One story in the memo reveals cases of students choosing to lie about medical conditions to continue their prescriptions. For one student, lying has led to even greater problems in her medical care. “When discussing how other medication interacts with my birth control, I am forced to lie and say I am not taking birth control to prevent pregnancy. This may . . . lead to receiving wrong medical advice,” reads the student’s anecdote, quoted in the memo. “Moreover, it is difficult to discuss issues relating to sexual health, especially concerns over sexually transmitted diseases, because I am forced to lie to my doctor about my sexual practices.”
This encourages the type of unethical behavior against which many law students spend their lives fighting. “For professionals who are going to be lawyers…that doesn’t really match up with our future career goals,” Percival said.
After presenting the memo to Georgetown, members of LSRJ met with the Law Center administration in a private meeting to discuss their demands. “They made it very clear to us that they were not willing to change the policy unless there is a legal mandate to do so,” Percival said. “They weren’t really expecting a legal mandate.”
Although the Affordable Care Act will require Georgetown’s insurance plans to cover contraception with no copay, administrators refuse to discuss the matter until its enforcement.
“We offer plans that are consistent with our Jesuit and Catholic identity and mission,” University spokeswoman Stacy Kerr said. “We’re not saying that a student cannot have contraception, we’re saying we offer a plan that does not offer contraceptive coverage unless it’s medically necessitated. But you don’t have to buy our plan.”
On Georgetown’s undergraduate campus, activists confronting the administration have faced a similarly unflinching resolve.
On March 27, undergraduate activists from H*yas for Choice and United Feminists, in part of an action called Plan A: Hoyas for Reproductive Justice, chained themselves to the statue of John Carroll on the front lawn. The duct tape over their mouths read, “President DeGioia: Take the tape off our mouths and the chains off our bodies.” At the time, Heather Brock (COL ‘10), former president of H*yas for Choice, wrote on the Plan A blog that “the message is simple: Georgetown’s policies are chaining us to the past and silencing our ideas.”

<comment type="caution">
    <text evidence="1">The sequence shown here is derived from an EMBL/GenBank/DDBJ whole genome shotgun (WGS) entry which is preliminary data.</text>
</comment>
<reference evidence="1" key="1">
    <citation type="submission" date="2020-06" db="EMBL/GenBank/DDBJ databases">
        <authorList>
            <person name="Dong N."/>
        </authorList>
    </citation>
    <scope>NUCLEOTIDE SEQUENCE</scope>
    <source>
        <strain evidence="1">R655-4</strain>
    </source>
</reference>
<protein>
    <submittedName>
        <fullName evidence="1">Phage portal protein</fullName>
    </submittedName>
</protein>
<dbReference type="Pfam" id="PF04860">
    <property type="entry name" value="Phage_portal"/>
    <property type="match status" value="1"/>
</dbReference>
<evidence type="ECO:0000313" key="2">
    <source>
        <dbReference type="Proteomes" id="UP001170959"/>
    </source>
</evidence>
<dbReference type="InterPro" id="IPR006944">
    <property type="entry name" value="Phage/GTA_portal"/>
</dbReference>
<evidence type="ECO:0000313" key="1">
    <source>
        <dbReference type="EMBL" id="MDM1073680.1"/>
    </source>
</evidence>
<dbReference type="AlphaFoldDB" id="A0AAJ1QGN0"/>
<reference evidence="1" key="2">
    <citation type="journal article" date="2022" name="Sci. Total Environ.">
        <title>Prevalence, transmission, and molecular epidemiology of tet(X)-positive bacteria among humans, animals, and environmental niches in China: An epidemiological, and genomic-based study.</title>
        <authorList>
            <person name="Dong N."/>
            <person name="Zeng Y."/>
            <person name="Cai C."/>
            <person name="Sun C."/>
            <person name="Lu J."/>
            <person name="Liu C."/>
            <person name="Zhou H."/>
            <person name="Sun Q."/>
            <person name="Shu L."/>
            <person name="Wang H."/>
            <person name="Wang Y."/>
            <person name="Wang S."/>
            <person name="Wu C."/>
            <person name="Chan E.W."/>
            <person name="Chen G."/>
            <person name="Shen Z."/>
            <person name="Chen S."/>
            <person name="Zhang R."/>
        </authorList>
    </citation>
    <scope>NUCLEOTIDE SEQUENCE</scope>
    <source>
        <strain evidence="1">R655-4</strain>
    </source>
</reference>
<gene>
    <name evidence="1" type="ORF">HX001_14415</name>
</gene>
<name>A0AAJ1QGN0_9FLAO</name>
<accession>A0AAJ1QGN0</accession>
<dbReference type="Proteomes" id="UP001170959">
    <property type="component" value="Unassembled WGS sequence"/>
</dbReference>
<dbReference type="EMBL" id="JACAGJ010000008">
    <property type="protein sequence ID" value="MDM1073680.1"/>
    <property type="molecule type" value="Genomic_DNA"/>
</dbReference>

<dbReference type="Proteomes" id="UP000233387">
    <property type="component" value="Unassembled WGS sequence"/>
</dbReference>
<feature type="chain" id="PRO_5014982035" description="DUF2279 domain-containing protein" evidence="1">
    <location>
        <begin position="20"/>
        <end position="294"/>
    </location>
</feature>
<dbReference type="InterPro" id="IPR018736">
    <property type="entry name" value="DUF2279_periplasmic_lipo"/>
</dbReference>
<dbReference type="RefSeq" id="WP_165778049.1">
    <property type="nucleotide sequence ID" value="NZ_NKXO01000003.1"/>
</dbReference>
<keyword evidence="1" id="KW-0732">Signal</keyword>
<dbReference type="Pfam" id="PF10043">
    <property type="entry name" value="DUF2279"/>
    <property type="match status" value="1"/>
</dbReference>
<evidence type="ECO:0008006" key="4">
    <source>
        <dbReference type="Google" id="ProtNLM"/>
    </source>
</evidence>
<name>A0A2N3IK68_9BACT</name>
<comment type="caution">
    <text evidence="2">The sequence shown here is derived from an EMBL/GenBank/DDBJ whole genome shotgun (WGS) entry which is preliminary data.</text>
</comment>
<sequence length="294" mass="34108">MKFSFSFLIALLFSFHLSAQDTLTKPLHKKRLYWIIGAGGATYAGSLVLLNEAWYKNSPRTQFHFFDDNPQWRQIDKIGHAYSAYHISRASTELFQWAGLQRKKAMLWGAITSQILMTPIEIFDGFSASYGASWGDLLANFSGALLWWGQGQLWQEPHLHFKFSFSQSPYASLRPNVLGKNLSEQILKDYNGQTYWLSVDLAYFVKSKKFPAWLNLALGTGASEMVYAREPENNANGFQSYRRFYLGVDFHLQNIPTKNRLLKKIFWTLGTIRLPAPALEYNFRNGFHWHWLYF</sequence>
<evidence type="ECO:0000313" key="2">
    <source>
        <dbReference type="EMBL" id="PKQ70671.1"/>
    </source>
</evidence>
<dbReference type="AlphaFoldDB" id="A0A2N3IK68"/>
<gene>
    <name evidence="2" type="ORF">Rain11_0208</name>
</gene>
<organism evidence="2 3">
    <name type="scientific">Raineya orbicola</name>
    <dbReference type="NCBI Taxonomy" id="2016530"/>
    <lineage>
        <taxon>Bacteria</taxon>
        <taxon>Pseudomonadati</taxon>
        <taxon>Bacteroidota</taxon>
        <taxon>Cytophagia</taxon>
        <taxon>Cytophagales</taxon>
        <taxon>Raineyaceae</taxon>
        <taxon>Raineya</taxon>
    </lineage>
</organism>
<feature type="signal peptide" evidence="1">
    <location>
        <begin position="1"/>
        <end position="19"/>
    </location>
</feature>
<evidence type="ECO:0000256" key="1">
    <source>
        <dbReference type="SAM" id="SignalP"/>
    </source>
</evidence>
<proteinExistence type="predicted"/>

The University’s response was unequivocal. Vice President for Student Affairs Todd Olson wrote a letter to leaders of United Feminists and H*yas for Choice, explaining that “Georgetown’s policies and practices rest on the strong underpinning of Catholic social and moral teaching and its affirmation of the dignity of all persons from the beginning of life to its natural end.”
Kristina Mitchell (COL ’10), a central organizer of the Plan A actions and a former member of United Feminists at Georgetown, said the administration took a long time to respond to their demands.
“They seemed very unwilling to reevaluate or rethink [the policy],” Mitchell said. “I know that this is still an issue important to a lot of students, particularly because the people who are being affected by this are on Georgetown’s insurance plan, … people who don’t have any other way to access health insurance, … often people who come from less affluent families.”
Brock asserts that the chaining of students to Carroll’s statue, though drastic, forced the administration to meet with the students. “They refused to meet with us prior to [the action],” she said. “It takes action and sometimes drastic action for the University to listen. That was our goal.”
For years, female student activists speaking up for reproductive justice are asked the same question—what did they expect when enrolling in a Catholic university?
Fluke has a simple response to this question. “We can only answer that we expected women to be treated equally, to not have our school create untenable burdens that impede our academic success. We expected that our schools would live up to the Jesuit creed of ‘cura personalis‘—to care for the whole person—by meeting all of our medical needs.”
Mitchell agrees. “Georgetown is Jesuit, but also says in all its recruiting information that it respects people of all faith backgrounds and different cultural backgrounds,” she said. “We thought that that should mean that people who aren’t Catholic who go to Georgetown should also be able to have access to full health coverage.”
In her testimony, Fluke cited her friend with PCOS who was denied access to contraception for medical reasons because doctors did not believe her story. “Some say my friend’s tragic story is rare. It’s not. I wish it were,” she said to Congress.
However, the University denies the frequency of these cases. “Students are routinely afforded insurance coverage for contraceptive medications when a medical condition is present that necessitates their use,” Kerr said. “Instances where a student has been unable to access contraceptive medications for medical reasons are rare.”